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John Pierson's 'Spike Mike Reloaded'

"Say what you will – maybe it ain't the Seventies reborn – but the cultural impact of independent cinema has been kind of spectacular."

So says John Pierson, who, let's mince neither words nor pies here, knows what the fuck he speaks of. The longtime New York-based indie agent provocateur, producer, gadfly, and author of the seminal Spike, Mike, Slackers and Dykes was the first to vaunt Spike Lee, Kevin Smith, Michael Moore, and some guy named Linklater, among scads more of the Nineties-era cinematic revolutionaries whose low- and no-budget cinematic outbursts coalesced into something of a golden age of indie film that continues – more or less – through today.

"And I think there's also the fact that – and this is both a plus and a minus," continues Pierson via phone from Westchester, N.Y., "but also indisputable at this point is that it's been a primary supplier of new talent to Hollywood. But then again, that's something some people feared, too. But generally speaking that's been a big bonus."

So, now Ben Affleck is considered a bonus? Color me fearful.

"Well, you've got Ang Lee doing The Hulk as well. Or Jim Fall directing The Lizzie McGuire Movie. Or, the weirdest one of all, Cheryl Dunye making My Baby's Daddy. I mean, is there any weirder Sundance-type-turned-commercial-director than that? Are there any other black, lesbian filmmakers out there lining up to do films like that?"

Pierson will be in Austin on Thursday, April 29, 7pm, at BookPeople, promoting his new, expanded edition of Spike, Mike ... retitled as Spike Mike Reloaded (Miramax, $12.95; "I managed to get Michael Moore's face on the cover, which ought to help us sell a few more"), which brings the volume up to date and also acts as somewhat of a calmative to Peter Biskind's recent history-cum-screed Down and Dirty Pictures: Miramax, Sundance, and the Rise of Independent Film. He'll also be the focus of an Austin Film Society evening consisting of indie film chat and clips from his celebrated Split Screen television show, including the infamous "Chris Walken's Cooking Show." Consider the pasta to be ... very bad indeed.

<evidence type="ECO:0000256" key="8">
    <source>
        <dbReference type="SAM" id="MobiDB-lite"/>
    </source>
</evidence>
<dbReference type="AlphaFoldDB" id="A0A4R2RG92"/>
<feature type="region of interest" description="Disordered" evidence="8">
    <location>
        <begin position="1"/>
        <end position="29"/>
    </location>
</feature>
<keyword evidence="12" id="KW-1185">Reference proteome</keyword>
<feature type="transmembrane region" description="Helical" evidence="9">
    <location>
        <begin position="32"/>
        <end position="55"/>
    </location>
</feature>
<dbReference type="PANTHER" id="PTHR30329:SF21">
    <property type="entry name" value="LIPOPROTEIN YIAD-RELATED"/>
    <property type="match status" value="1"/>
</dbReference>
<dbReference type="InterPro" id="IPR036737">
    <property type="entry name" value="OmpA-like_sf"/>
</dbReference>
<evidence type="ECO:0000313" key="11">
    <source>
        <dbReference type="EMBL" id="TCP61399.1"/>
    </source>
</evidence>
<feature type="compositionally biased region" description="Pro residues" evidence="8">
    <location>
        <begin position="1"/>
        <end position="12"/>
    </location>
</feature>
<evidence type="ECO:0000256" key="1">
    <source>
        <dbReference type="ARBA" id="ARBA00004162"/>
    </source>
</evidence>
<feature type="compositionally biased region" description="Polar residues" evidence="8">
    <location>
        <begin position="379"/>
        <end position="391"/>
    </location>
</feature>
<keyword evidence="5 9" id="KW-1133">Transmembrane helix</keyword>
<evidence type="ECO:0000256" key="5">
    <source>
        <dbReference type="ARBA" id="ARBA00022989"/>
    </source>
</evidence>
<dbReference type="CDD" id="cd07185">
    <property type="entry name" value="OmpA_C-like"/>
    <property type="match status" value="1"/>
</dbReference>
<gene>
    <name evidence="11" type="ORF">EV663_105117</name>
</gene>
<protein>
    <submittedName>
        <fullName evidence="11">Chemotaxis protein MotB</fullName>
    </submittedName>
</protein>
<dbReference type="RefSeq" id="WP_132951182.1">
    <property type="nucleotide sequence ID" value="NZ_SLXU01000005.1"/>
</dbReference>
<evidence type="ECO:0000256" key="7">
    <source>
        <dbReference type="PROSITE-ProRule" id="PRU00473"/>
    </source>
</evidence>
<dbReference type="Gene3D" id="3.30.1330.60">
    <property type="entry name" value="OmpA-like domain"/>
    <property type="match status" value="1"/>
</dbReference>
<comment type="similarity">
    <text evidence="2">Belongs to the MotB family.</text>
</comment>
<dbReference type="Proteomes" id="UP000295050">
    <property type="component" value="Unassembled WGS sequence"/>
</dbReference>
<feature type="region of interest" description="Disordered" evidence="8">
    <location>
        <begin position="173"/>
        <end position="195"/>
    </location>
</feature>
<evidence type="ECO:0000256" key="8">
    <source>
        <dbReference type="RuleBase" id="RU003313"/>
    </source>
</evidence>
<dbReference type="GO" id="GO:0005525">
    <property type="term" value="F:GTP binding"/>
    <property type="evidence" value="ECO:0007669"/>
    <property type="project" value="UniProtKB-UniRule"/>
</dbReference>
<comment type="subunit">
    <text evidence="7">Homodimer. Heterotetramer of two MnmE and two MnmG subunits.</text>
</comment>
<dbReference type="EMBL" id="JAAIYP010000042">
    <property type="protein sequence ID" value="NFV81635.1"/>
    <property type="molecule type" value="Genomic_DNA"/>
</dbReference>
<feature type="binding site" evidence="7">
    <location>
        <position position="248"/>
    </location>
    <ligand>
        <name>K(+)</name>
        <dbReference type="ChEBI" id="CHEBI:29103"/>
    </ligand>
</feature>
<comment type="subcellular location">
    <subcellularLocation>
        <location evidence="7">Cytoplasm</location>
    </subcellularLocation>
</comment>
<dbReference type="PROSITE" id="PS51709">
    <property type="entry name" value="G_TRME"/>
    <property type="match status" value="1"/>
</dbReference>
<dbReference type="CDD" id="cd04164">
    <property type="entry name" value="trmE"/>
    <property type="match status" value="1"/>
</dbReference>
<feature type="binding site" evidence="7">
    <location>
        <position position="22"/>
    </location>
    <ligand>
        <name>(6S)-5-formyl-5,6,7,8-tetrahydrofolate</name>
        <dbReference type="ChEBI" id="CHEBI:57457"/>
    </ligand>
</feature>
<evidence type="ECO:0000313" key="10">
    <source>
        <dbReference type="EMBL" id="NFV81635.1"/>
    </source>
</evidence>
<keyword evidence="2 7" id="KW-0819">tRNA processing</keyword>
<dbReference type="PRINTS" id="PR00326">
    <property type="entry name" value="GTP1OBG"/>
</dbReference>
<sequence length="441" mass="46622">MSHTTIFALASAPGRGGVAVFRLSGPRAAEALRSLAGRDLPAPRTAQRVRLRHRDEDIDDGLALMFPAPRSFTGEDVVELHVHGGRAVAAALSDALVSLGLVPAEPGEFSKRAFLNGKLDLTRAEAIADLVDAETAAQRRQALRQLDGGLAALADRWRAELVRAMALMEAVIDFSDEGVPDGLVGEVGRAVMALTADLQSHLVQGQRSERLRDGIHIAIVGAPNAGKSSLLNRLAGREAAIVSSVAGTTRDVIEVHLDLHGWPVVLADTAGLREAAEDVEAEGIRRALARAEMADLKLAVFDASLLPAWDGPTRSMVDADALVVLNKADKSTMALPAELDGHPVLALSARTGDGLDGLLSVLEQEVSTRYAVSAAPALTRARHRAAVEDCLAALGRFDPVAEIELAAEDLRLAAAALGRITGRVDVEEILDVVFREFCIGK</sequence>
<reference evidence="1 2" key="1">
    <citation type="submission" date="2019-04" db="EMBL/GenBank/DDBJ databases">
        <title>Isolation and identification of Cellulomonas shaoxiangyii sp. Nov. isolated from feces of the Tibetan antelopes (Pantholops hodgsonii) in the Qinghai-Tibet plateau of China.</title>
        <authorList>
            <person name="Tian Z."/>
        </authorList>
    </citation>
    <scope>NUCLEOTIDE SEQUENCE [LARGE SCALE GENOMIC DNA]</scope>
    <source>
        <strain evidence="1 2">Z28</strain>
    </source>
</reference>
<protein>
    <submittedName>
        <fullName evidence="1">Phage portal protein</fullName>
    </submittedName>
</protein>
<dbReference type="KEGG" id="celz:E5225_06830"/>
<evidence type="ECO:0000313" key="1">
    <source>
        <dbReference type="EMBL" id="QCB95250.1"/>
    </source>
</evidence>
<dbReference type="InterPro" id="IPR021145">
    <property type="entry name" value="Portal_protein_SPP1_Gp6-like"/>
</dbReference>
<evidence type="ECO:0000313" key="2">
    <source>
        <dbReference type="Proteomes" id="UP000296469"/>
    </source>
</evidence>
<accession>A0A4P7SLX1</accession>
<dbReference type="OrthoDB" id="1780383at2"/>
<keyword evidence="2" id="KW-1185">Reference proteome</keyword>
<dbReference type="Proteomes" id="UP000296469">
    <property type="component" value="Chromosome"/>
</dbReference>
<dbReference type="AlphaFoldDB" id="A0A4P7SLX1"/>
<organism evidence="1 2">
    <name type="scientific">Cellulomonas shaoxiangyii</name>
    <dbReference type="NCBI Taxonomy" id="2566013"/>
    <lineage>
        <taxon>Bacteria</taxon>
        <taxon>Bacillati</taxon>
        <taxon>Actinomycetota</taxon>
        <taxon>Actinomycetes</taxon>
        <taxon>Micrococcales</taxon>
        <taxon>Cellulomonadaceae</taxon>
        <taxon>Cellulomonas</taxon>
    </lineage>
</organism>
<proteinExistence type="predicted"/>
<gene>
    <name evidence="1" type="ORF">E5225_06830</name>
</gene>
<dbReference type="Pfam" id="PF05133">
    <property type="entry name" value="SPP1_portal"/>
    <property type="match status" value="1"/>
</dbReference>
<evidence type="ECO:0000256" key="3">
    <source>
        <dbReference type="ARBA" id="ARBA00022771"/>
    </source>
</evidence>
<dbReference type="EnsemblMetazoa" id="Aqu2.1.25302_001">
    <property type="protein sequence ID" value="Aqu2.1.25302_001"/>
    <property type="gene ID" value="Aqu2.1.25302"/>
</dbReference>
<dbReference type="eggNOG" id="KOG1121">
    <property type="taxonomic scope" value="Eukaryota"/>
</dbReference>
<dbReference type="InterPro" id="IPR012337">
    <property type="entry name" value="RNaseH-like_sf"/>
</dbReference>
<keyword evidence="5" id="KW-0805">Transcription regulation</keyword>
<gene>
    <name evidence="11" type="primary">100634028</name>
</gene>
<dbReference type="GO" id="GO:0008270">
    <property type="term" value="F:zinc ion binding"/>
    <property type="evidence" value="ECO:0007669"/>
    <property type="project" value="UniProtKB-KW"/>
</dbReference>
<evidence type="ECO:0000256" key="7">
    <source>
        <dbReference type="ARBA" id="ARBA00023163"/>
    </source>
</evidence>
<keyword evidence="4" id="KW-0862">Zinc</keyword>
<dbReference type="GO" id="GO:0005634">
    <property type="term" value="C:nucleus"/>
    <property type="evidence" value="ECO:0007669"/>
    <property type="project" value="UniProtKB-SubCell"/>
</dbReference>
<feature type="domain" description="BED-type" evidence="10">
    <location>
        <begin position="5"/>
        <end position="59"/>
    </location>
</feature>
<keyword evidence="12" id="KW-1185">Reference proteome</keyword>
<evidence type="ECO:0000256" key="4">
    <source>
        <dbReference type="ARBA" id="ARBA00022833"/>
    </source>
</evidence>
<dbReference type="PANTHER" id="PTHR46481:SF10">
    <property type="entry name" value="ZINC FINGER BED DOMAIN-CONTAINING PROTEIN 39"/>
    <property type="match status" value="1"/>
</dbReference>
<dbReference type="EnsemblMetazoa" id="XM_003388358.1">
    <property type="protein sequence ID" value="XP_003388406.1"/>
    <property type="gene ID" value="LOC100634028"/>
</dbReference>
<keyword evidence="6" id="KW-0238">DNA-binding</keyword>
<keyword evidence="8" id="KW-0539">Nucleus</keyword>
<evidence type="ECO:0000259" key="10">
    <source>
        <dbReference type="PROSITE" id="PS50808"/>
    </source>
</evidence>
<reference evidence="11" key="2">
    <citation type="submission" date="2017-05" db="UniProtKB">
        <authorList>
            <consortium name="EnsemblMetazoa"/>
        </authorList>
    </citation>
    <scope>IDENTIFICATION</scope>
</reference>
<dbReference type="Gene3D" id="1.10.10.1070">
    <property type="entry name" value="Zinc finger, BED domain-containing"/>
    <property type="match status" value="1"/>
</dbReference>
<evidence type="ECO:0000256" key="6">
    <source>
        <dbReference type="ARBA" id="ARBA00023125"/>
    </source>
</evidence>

Did we mention Pierson and his family spent the past 18 months living in Fiji, where, in a grand social experiment that sounds suspiciously like an extremely clever vacation, he screened Hollywood films of all stripes for the native islanders at a 1950s theatre called the 180 Meridian? And then had Steve James document the whole thing on film, with Kevin Smith on board as producer? Honestly, the lengths some people will go to catch a showing of the Three Stooges' classic short "Some More of Samoa."



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